Samsung ruled "not cool"

Samsung did not copy Apple’s iPad, High Court finds.

London’s High Court yesterday dismissed Apple’s claims, made last year, that the Korean manufacturer’s Galaxy Tab infringes the iPad design. Samsung’s designs did not have "the same understated and extreme simplicity which is possessed by the Apple design", Judge Colin Birss QC ruled. "They are not as cool."

The ruling is part of an ongoing global conflict over intellectual property between Apple and manufacturers of tablet computers and smartphones using Google’s Android mobile operating system.

The court found two major design differences between Samsung’s and Apple’s models. Galaxy Tabs were significantly thinner than the iPad designs, while the back detailing also distinguished Samsung’s design. "From the front they belong to the family which includes the Apple design; but the Samsung products are very thin, almost insubstantial members of that family with unusual details on the back", the judgement noted.

The judge said that it was unlikely that consumers would confuse the two designs. "The overall impression produced is different."

Samsung is the manufacturer of the most significant rivals to Apple’s iPhone and iPad. Its response to the ruling accused Apple of "ongoing efforts to reduce consumer choice and innovation in the tablet market through their excessive legal claims and arguments".

A spokesman for Samsung highlighted the computer’s distinctive back design, "a part of tablets that allows designers a high degree of freedom for creativity".

This is the second defeat for Apple in the British courts in less than a week. On Wednesday it lost a dispute over technology patents to HTC. The High Court found that the Taiwanese Android manufacturer had not infringed the patents, or that in covering "obvious" iPhone features, they were invalid.

Apple did not comment on the specific ruling, but repeated its earlier claims against Samsung. "This kind of blatant copying is wrong and, as we’ve said many times before, we need to protect Apple’s intellectual property when companies steal our ideas", a spokesman for the US company said.

Apple has been given 21 days to appeal against the British ruling.

Not cool. Photograph, Getty Images.

En Liang Khong is an arts writer and cellist.

Follow on twitter @en_khong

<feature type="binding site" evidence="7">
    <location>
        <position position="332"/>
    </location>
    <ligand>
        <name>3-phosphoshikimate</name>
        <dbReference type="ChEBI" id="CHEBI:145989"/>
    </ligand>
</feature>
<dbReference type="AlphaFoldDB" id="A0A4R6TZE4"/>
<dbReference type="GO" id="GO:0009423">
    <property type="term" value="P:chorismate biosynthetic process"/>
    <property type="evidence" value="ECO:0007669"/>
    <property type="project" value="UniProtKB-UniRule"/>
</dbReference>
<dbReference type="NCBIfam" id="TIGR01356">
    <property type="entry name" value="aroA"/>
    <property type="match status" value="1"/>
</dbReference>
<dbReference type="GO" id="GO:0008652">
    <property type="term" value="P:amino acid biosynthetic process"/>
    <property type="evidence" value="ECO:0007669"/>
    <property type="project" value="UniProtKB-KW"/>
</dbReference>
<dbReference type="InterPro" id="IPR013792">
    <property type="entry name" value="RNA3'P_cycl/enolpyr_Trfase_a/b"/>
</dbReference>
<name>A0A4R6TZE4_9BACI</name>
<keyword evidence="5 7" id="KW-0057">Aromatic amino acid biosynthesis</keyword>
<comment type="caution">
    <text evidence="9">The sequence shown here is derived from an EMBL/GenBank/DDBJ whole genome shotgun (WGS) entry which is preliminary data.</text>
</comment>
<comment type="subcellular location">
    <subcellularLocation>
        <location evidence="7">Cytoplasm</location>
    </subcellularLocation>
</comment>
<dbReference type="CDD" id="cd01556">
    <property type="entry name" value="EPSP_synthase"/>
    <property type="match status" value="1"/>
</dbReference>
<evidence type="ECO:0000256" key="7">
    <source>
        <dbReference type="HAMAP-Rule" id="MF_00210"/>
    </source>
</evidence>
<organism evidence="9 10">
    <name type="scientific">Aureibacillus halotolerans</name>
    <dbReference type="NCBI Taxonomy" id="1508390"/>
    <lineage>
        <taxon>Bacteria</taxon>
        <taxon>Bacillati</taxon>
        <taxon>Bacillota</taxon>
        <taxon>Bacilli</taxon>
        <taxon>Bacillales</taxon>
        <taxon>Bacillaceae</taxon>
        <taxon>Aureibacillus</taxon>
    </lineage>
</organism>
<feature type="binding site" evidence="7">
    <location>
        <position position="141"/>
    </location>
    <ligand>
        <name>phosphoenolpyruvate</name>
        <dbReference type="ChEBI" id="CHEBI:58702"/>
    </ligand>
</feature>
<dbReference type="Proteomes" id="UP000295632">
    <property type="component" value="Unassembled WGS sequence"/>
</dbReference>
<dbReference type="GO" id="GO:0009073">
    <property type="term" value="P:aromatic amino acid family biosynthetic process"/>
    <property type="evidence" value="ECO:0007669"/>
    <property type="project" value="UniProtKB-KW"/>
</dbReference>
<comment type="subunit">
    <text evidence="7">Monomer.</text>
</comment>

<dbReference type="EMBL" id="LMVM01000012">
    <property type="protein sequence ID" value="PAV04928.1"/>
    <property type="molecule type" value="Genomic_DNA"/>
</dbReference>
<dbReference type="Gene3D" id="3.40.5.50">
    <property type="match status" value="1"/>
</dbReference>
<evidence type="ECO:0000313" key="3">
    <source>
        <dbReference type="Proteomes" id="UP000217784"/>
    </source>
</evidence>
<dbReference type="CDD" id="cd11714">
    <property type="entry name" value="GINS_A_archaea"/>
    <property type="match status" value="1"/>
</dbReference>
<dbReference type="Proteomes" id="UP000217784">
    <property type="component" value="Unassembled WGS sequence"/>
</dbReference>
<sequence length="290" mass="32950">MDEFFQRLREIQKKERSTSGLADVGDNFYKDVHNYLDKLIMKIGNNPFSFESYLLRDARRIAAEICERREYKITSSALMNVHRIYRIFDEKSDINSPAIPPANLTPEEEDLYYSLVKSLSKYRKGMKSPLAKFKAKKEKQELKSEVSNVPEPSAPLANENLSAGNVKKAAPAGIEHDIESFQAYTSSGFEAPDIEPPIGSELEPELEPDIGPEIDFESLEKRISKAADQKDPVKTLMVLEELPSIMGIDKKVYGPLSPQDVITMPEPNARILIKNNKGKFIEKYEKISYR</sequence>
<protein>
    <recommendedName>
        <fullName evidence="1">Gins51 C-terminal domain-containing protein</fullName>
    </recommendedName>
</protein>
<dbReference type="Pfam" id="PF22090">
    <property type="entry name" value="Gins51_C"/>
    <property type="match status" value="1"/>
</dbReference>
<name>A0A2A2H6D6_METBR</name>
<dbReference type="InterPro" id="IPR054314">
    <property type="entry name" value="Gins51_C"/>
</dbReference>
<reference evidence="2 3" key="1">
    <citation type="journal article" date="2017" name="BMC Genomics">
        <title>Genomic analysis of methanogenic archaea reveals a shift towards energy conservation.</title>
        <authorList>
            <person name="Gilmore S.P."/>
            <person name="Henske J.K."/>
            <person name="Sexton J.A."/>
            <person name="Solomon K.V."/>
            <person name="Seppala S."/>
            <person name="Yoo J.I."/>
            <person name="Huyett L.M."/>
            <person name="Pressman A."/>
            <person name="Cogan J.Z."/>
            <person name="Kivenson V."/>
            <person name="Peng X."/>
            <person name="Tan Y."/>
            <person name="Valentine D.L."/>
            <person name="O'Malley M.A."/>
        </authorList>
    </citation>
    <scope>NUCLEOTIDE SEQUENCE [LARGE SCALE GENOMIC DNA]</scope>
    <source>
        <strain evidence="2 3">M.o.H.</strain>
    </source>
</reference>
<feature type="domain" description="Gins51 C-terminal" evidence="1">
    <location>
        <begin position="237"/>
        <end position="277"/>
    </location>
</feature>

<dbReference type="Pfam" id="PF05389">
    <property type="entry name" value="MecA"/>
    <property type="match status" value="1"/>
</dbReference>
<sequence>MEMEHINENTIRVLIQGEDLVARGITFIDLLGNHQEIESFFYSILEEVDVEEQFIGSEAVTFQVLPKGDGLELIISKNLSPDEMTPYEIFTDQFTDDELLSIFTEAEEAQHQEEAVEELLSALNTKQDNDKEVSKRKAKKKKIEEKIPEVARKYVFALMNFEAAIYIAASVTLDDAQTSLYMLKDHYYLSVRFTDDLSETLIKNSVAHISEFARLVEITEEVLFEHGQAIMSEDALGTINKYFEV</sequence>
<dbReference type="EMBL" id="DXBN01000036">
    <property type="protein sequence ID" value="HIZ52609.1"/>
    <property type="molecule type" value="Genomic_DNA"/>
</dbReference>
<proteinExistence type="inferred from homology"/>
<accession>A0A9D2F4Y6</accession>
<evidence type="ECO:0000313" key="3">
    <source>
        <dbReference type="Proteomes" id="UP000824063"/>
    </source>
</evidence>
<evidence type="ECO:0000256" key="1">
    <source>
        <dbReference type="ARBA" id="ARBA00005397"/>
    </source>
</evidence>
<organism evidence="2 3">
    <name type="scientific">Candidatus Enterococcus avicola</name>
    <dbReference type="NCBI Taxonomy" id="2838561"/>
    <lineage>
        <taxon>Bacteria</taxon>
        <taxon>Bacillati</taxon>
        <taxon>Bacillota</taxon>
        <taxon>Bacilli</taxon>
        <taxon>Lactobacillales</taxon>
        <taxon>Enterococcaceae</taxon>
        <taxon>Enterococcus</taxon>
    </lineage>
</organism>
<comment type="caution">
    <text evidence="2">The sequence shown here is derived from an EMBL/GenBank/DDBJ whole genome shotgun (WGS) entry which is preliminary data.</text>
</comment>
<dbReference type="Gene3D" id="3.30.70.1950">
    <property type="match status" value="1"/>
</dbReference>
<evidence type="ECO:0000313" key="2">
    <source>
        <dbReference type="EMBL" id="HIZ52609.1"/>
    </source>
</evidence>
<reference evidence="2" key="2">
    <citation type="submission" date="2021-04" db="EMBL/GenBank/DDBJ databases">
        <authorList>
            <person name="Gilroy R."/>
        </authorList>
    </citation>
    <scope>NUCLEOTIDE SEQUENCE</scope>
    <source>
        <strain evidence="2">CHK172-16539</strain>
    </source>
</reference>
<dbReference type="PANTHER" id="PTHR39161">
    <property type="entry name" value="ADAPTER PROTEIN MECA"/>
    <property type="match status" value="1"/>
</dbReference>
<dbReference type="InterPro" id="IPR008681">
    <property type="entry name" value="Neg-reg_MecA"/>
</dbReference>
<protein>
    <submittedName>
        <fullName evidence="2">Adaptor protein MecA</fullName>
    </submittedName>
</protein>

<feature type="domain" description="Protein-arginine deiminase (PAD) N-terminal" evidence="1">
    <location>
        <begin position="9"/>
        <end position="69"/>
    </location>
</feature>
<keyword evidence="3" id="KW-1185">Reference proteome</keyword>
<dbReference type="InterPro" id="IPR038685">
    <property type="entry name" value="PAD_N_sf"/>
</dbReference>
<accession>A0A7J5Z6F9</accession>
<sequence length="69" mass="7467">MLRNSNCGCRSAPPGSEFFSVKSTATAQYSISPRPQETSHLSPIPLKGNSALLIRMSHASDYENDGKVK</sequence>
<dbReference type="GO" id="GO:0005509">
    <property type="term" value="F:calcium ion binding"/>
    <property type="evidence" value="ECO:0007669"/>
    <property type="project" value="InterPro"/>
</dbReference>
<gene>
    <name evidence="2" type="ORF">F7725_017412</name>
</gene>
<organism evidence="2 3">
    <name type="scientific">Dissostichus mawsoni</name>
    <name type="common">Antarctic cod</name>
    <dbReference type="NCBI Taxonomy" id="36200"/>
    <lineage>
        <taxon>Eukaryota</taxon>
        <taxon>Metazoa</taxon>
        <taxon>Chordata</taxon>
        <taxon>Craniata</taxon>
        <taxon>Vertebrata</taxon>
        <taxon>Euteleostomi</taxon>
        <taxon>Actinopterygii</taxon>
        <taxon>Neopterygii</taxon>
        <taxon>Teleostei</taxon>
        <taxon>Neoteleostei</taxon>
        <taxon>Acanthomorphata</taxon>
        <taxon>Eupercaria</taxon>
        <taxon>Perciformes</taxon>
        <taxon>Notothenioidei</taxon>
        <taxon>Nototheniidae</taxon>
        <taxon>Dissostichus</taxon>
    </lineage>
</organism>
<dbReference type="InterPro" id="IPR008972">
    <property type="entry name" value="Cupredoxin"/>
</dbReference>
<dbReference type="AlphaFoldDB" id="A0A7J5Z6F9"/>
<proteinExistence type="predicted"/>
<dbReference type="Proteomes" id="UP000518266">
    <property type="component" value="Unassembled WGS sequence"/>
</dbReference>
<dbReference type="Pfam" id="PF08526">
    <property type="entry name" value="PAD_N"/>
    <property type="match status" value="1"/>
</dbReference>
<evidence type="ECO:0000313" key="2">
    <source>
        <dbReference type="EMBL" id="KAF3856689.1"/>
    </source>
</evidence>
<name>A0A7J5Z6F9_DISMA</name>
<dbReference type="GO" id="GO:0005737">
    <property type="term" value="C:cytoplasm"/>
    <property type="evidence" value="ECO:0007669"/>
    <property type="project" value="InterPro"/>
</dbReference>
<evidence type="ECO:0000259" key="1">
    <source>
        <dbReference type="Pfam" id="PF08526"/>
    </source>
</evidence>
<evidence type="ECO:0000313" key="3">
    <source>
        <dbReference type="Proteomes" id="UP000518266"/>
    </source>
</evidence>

Photo: Getty
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Who will win the Copeland by-election?

Labour face a tricky task in holding onto the seat. 

What’s the Copeland by-election about? That’s the question that will decide who wins it.

The Conservatives want it to be about the nuclear industry, which is the seat’s biggest employer, and Jeremy Corbyn’s long history of opposition to nuclear power.

Labour want it to be about the difficulties of the NHS in Cumbria in general and the future of West Cumberland Hospital in particular.

Who’s winning? Neither party is confident of victory but both sides think it will be close. That Theresa May has visited is a sign of the confidence in Conservative headquarters that, win or lose, Labour will not increase its majority from the six-point lead it held over the Conservatives in May 2015. (It’s always more instructive to talk about vote share rather than raw numbers, in by-elections in particular.)

But her visit may have been counterproductive. Yes, she is the most popular politician in Britain according to all the polls, but in visiting she has added fuel to the fire of Labour’s message that the Conservatives are keeping an anxious eye on the outcome.

Labour strategists feared that “the oxygen” would come out of the campaign if May used her visit to offer a guarantee about West Cumberland Hospital. Instead, she refused to answer, merely hyping up the issue further.

The party is nervous that opposition to Corbyn is going to supress turnout among their voters, but on the Conservative side, there is considerable irritation that May’s visit has made their task harder, too.

Voters know the difference between a by-election and a general election and my hunch is that people will get they can have a free hit on the health question without risking the future of the nuclear factory. That Corbyn has U-Turned on nuclear power only helps.

I said last week that if I knew what the local paper would look like between now and then I would be able to call the outcome. Today the West Cumbria News & Star leads with Downing Street’s refusal to answer questions about West Cumberland Hospital. All the signs favour Labour. 

Stephen Bush is special correspondent at the New Statesman. His daily briefing, Morning Call, provides a quick and essential guide to British politics.